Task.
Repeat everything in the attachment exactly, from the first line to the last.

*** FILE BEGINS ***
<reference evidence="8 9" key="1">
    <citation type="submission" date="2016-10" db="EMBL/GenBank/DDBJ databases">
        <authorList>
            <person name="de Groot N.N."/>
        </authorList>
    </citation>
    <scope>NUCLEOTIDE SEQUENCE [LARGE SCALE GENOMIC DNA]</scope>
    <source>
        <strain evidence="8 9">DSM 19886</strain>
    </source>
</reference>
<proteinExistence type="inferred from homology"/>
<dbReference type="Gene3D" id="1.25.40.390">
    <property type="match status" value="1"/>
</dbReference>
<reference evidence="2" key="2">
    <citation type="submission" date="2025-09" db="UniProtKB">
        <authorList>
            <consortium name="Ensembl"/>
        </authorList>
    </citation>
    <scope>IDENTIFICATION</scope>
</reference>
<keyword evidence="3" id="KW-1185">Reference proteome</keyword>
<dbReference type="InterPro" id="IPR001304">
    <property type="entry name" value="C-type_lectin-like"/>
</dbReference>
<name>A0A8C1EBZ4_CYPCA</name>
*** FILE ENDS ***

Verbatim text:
<reference evidence="8 9" key="1">
    <citation type="submission" date="2016-10" db="EMBL/GenBank/DDBJ databases">
        <authorList>
            <person name="de Groot N.N."/>
        </authorList>
    </citation>
    <scope>NUCLEOTIDE SEQUENCE [LARGE SCALE GENOMIC DNA]</scope>
    <source>
        <strain evidence="8 9">DSM 19886</strain>
    </source>
</reference>
<proteinExistence type="inferred from homology"/>
<dbReference type="Gene3D" id="1.25.40.390">
    <property type="match status" value="1"/>
</dbReference>
<reference evidence="2" key="2">
    <citation type="submission" date="2025-09" db="UniProtKB">
        <authorList>
            <consortium name="Ensembl"/>
        </authorList>
    </citation>
    <scope>IDENTIFICATION</scope>
</reference>
<keyword evidence="3" id="KW-1185">Reference proteome</keyword>
<dbReference type="InterPro" id="IPR001304">
    <property type="entry name" value="C-type_lectin-like"/>
</dbReference>
<name>A0A8C1EBZ4_CYPCA</name>